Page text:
Places We Protect

Beaver River Preserve

Rhode Island

A stand of young oaks growing in a hilly, rocky landscape.
Beaver River Preserve A forest of oak and black birch reclaims a rocky area once cleared for timber and agriculture. © Dale Higgs

The Beaver River is an important tributary to the Pawcatuck River and part of the National Wild and Scenic Rivers System.



Why You Should Visit

Pleasant, babbling Beaver River flows through undisturbed acres that feature a small woodland pool, streams, seeps, a bog pool and swamp, forested wetland and a mixed oak forest.

Map of the Beaver River Preserve

Why TNC Selected this Site

The Beaver River is a major tributary to the Pawcatuck River. The Conservancy identified the Pawcatuck River system as one of the best examples of its type in the Lower New England ecoregion, and thus selected it as a target for conservation. The Pawcatuck River's 300 square mile watershed comprises most of southwestern Rhode Island and extends into Connecticut. It falls within both the South County Landscape and the Pawcatuck Borderlands and supports roughly 70% of Rhode Island's globally imperiled species. In fact, the watershed hosts the largest and perhaps most significant cluster of known breeding sites for the globally vulnerable Ringed Boghaunter dragonfly (Williamsonia lintneri) across the specie's range. Beneath the Pawcatuck watershed lies an abundance of clean groundwater which serves as the sole source of drinking water for more than 60,000 local residents.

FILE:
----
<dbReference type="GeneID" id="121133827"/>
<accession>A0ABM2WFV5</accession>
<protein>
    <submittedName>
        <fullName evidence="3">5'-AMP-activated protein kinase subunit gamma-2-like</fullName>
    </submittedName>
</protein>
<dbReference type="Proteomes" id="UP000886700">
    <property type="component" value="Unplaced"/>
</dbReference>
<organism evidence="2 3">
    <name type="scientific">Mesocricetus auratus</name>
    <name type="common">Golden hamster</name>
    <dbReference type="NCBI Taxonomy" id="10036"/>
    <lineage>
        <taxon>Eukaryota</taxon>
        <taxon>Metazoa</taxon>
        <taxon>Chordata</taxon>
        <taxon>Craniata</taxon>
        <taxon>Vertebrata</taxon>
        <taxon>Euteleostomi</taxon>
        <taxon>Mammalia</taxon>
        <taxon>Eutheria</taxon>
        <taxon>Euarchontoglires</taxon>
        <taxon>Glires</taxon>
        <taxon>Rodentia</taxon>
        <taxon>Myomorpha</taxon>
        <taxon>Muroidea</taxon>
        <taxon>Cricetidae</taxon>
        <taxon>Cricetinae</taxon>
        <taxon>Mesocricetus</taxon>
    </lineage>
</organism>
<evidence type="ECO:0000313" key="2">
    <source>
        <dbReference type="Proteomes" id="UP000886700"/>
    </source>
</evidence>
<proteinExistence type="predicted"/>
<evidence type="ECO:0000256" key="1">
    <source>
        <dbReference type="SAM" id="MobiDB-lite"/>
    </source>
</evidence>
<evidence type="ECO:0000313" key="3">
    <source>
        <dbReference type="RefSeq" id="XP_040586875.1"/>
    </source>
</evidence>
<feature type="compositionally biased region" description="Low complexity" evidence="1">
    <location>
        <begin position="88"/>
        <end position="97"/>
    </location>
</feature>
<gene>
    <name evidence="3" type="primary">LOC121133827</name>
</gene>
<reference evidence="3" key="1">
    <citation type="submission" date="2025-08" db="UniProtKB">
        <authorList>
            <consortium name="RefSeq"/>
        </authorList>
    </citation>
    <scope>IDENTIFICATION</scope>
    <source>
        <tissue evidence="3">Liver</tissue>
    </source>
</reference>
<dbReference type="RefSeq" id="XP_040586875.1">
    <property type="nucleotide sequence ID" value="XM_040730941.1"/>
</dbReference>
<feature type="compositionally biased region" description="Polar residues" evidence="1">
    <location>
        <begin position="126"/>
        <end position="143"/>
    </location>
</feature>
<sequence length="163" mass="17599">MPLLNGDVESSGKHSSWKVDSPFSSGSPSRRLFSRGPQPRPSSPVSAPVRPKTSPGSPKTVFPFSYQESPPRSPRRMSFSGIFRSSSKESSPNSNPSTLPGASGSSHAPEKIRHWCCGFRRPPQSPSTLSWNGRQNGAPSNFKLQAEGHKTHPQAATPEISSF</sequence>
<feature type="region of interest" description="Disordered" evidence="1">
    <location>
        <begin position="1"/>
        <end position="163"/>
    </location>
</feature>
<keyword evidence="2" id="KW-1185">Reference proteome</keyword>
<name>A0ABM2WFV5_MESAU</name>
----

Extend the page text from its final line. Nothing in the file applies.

Open year-round during daylight hours


Hiking, birdwatching, scenic pond views


241 acres

Explore our work in Rhode Island


This preserve has two trails.

  • A one-mile loop trail marked with yellow blazes begins at the preserve entrance at the end of Fox Ridge Drive, over spectacular rocky outcrops and seasonally wet seeps, through woodlands thick with underbrush.
  • A second trail runs along an old cart path from the southeast corner of the existing loop down to the river. Take this route and you will pass a colonial era grist mill. The trail ends at the Beaver River.  Please note: the timber bridge over the River may be unsafe, do not cross.

What to See: Plants

Blueberry, sweet pepperbush, red maple

What to See: Animals

Dragonflies and the bog copper butterfly

Preserve Guidelines

We hope you enjoy visiting our preserves in any season. We ask that you please observe the following guidelines:

  • Stay on marked walking trails.
  • Respect preserve open hours (one hour before sunrise to one hour after sunset). Overnight camping is not allowed.
  • Do not ride horses, bikes or any motorized vehicle through preserves or on the trails.
  • Do not remove any living materials from a preserve or disturb any vegetation.
  • Remove any trash you create and, if possible, any garbage that you see left by someone else.
  • In the spring, summer and fall, dress in long pants and socks to avoid deer ticks. After any walk on a preserve, it is a good idea to check for ticks when you return home.
  • Be careful! Your safety is your responsibility.

Thank you for your help.